Despite facing stiff competition from Chinese smartphone players in India, Nokia brand licensee HMD Global says the company’s long-term strategy is to deliver a product that is less about the specifications and more about the experience.
“For us, it is not much about the specifications, but about how can we maximise the experience that we want to deliver to the consumer,” Ajey Mehta, Vice President India and APAC, HMD Global, told Indianexpress.com over a phone call.
To differentiate the Nokia brand from Chinese smartphone makers, Mehta said his priority is to sell a phone that shows the best of the Scandinavian approach to design, along with the cameras. He also noted that all Nokia smartphones have the advantage of stock Android that helps the devices keep better over time.
Admitting that rival brands like to play on specifications and price, Mehta said the company has shifted its strategy more towards smartphones that could better compete with Chinese smartphone players. Its Nokia 7.2 is being pitched as an answer to Xiaomi Redmi Note 8 Pro and Realme XT in the mid-range segment. The phone has a frosted-glass back panel, a triple camera setup, and night-mode capabilities for low-light shots. Nokia 7.2 is available for Rs 16,799 on Amazon India.
“We have now identified strategic areas to set goals for the future of Nokia phones and we believe that they really been positioned to win in India,” he said, adding “we are here for the long play and we are happy to progress over the last two years.”
For HMD Global, India represents a huge growth opportunity due to sheer size. Mehta said the company will continue to launch phones across price brackets and that will never change. The company is closely watching the mid-range segment to prop up those unit volumes. At the same time, he sees opportunities coming in the low-end segment, where he expects sales to rise.
“Nokia will continue to focus across price brands, but of course, offerings will be aligned with each price brand can offer in terms of opportunities to grow,” Mehta said.
While Mehta may say the Nokia brand is in the right direction, the company is under pressure to compete with smartphone brands from mainland China such as Xiaomi, Realme, Vivo and Oppo.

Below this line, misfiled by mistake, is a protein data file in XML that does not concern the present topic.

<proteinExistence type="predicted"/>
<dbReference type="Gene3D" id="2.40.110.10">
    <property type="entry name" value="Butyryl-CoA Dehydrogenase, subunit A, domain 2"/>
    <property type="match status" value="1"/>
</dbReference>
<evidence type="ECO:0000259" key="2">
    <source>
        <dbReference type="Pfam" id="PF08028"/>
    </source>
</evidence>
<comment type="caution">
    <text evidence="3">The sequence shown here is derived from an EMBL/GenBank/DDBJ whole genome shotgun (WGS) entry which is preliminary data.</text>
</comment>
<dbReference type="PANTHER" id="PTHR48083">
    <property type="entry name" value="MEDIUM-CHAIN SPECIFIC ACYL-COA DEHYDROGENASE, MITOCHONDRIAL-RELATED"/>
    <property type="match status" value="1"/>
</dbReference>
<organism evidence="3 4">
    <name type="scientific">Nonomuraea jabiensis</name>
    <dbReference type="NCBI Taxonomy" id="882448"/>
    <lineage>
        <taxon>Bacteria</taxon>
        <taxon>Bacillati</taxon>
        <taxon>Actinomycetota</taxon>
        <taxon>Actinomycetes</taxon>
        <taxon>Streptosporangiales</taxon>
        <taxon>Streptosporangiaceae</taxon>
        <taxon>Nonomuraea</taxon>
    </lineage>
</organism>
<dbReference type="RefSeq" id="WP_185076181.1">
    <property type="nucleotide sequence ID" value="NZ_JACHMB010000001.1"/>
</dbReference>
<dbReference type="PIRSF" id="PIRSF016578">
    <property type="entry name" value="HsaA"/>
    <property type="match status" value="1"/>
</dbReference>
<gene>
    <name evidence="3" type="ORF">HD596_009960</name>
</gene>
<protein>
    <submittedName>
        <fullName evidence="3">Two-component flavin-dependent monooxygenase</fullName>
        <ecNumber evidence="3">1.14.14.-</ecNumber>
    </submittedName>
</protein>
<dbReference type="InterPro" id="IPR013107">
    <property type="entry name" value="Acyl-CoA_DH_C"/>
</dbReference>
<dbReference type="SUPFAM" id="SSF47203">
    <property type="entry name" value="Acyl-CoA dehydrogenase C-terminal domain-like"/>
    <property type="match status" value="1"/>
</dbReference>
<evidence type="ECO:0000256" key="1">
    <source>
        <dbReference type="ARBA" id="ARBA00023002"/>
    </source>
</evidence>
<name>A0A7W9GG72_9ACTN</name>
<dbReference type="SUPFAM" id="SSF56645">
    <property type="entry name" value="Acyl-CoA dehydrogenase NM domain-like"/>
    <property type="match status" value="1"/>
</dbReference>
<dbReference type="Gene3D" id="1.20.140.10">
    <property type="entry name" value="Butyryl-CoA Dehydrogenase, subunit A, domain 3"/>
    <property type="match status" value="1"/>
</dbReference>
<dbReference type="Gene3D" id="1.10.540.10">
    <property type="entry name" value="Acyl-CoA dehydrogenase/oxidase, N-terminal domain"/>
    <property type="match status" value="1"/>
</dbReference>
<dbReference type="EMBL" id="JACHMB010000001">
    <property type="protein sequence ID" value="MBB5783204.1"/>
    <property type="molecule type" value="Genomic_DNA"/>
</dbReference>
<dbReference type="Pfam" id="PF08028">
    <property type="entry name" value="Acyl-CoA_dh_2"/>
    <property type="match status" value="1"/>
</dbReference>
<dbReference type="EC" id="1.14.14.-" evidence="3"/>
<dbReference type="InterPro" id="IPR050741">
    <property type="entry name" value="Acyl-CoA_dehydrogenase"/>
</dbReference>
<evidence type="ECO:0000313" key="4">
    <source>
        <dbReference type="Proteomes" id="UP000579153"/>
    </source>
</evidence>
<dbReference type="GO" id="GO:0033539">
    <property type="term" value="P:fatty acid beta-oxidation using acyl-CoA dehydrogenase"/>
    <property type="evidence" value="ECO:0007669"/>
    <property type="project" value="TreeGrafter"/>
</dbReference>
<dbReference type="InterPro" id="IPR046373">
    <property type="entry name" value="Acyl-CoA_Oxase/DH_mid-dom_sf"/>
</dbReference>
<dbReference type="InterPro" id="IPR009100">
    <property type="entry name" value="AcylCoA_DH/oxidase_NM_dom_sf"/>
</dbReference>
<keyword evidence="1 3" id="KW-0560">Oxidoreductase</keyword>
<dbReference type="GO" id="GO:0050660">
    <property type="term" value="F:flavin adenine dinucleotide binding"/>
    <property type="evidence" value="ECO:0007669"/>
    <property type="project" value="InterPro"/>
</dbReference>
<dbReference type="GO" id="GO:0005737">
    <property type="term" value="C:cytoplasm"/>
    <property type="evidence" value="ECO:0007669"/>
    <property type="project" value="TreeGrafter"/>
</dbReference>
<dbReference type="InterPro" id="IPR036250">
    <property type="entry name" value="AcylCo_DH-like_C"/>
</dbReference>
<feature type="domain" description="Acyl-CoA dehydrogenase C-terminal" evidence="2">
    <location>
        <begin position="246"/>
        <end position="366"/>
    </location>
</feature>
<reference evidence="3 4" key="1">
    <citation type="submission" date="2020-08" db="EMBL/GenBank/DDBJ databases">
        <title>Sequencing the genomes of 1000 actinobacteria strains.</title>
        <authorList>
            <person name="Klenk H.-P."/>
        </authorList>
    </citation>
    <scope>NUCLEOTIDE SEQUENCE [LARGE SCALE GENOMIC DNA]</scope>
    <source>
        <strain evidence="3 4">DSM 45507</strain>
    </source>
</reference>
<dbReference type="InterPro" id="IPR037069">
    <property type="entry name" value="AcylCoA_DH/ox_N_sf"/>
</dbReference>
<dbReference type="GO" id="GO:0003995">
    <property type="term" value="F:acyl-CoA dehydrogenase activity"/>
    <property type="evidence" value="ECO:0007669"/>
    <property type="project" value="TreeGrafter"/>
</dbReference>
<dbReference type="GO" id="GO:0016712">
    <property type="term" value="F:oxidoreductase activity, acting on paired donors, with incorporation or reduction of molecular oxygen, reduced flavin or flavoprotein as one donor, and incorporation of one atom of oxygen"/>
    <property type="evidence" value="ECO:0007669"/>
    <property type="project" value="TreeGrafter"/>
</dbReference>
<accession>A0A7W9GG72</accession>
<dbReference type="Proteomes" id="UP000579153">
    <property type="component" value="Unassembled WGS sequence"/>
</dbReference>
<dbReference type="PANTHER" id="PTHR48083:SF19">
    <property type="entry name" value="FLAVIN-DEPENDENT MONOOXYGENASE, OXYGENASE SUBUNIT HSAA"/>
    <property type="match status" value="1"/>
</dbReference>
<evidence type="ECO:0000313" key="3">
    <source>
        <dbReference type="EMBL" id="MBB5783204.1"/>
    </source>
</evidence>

“Since the last three years of the launch in India, the performance by HMD Global has been rather underwhelming, considering they have launched around 15 smartphone models. This is mainly due to intense brutal competition in the segments HMD Global has chosen to play in,” said Navkendar Singh, an analyst with IDC India, referring to players like Xiaomi, Realme, Oppo, Vivo and Samsung.
Singh said the Finnish brand has been slow to respond to the competition and that reduced its chances to take on its rivals who pumped huge resources in marketing across channels and launched new models at aggressive price points with high specs.
Not just mid-end, Nokia smartphones have struggled in the top-end of the market, where Apple, Samsung and OnePlus are clearly the only market leaders. One recent Nokia model, Nokia 9 PureView was touted for the best cameras on any flagship thanks to its partnership with the German lens maker Carl Zeiss. However, the world’s first phone with a penta-lens camera setup was a let down with most reviewers taping the underwhelming camera.
“The goal with the Nokia 9 PureView was to make a bold statement of what can be done on imaging on smartphones, one of our really strategic focus areas.”
“We had a similar goal statement with the Nokia 8 Sirocco and some of the other flagship devices and that’s what we did with the Nokia 9 PureView depending on the segments they operate in. Our ambitions are in line with those categories,” he adds. Mehta did not reveal when the company’s next flagship will hit the market but rumours suggest a sequel to the Nokia 9 PureView to launch in Q2 of 2020.
Like other smartphone makers, HMD Global also plans to offer a 5G smartphone in 2020. “We have not yet formalised our roadmap and what product will be launched at what price,” he said.
Singh agrees the recall value of Nokia is still there, but young consumers are no more able to relate to the Nokia of yesteryears. According to research firm IDC, HMD Global was not among the top five smartphone players in India in the third quarter of 2019.